When we got down to the reception of the police station – there was my wife, our former FCCJ president Dennis and four Swedish nice people that I did not know from before (Pio had picked them up and asked them to join the celebration of my release).
They had brought a bottle of champagne witch we haply finished outside the Tsukiji police station.
Interrogation continues on a “voluntary” basis…
Early last week I was asked by the police to come to Tsukiji police station to undergo further questioning. They said that 2 hours would be enough and my lawyer informed me about the right not to sign any document and to leave the police station at any time of my own choice. I was asked to appear on Friday the 7th of Dec. at 2PM and did so. I had my lawyer and a friend from FCCJ with me. “Just in case”. I just wanted to feel safe. None of these two persons was allowed to be present during the questioning. The police provided an interpreter, Japanese/English, who bore a police batch and told me he was a policeman.
The female police who put the questions to me (her colleges called her detective) was one of the polices that had been coming and going in and out of the room during my first interrogation at the night of the taxi incident.
The questioning lasted, not 2, but 3,5 hours. At that point I told them that I’ve had enough and was tired. When the interpreter told me what the detective had been righting down from my answers I could understand that every, for me positive answer, had not been mentioned.
For example to the question about my background I had answered that I come from and still, most of the time, move in a rather intellectual environments, with good literature and music and where we solve our controversies by talking, not by fist- fighting, and that I never in my whole life have been beating anyone with my fist nor kicking and had newer belonged to any criminal or violent gang. None of these answers was ever written down in their interview with me. Nor that I was brought up by my mothers’ second husband who was, by that time, the chief prosecutor of my hometown.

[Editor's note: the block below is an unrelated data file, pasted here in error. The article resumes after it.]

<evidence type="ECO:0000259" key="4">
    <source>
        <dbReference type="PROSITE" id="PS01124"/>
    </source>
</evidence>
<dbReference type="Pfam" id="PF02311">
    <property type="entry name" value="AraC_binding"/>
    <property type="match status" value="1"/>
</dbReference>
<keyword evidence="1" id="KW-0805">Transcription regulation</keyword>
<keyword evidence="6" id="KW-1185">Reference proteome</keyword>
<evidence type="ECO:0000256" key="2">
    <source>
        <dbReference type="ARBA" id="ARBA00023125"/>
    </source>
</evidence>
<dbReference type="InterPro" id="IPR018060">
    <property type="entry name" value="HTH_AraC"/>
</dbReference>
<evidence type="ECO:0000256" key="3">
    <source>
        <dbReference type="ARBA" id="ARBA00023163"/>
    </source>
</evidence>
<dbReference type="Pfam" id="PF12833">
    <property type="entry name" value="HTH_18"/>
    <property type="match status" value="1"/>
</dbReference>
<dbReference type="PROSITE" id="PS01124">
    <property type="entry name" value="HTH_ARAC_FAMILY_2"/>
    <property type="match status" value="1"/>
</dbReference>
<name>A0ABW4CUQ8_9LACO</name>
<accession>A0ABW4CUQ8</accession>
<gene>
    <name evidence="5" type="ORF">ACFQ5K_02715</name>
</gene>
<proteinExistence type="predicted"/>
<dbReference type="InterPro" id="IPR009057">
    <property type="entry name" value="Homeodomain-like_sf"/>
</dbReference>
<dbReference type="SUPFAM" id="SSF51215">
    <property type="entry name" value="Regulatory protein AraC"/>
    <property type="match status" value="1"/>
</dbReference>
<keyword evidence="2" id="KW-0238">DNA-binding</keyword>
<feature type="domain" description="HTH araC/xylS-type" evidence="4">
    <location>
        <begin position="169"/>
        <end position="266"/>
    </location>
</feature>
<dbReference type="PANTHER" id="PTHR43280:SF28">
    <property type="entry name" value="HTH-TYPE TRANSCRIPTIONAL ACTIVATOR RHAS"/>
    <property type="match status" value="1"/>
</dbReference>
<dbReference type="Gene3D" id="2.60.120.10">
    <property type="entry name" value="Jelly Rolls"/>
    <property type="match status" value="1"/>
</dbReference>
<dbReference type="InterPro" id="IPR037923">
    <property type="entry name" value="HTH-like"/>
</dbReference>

One of the questions was if I ever had received any awards or medals. I asked that I did not really understand the question. To clarify they asked – If I had received any Olympic medals or governmental awards. My answer to this was that I did not find the question relevant to the investigation.
A few days ago I received a letter from the Tokyo District Court, with the decision rejecting the public prosecutor appeal to extend my detention. I had a glance at the public prosecutor report that was attached and asked my wife to translate it for me.
I couldn’t believe what I was hearing. Most of its content, related to my answer and behaviour during the questioning is totally false. I have prepared a very rough translation of it, which cannot be used for official quoting, but that will give all of you a sufficient idea. The report, among other things, states that I had refused to answer the questions about my background and my profession. This is a complete lie. I had answered very clearly and at length all the prosecutor’s questions, (except for the one about Olympic medals).
I must confess my very strong feeling that police and prosecutors are, more than in the quest for truth, on the hunt to hurt me.
Tomorrow I have agreed on attending yet another follow up questioning and have asked for a Swedish interpreter. I am not going to sign any papers!!!
My detention has already been reported to the Swedish Ministry of Foreign Affairs and I am going to ask my Swedish ambassador here in Tokyo to make a strong protest to The Japanese Ministry of Foreign Affairs and to The Japanese Ministry of Justice.
I’d like to thank all my good friends at FCCJ and others for their support in this scary, confusing and weird situation.
UPDATE: Per has since been called for a third round of “voluntary” questioning by the prosecutor. His sources say the prosecutor could demand he be sentenced to a year in jail for this!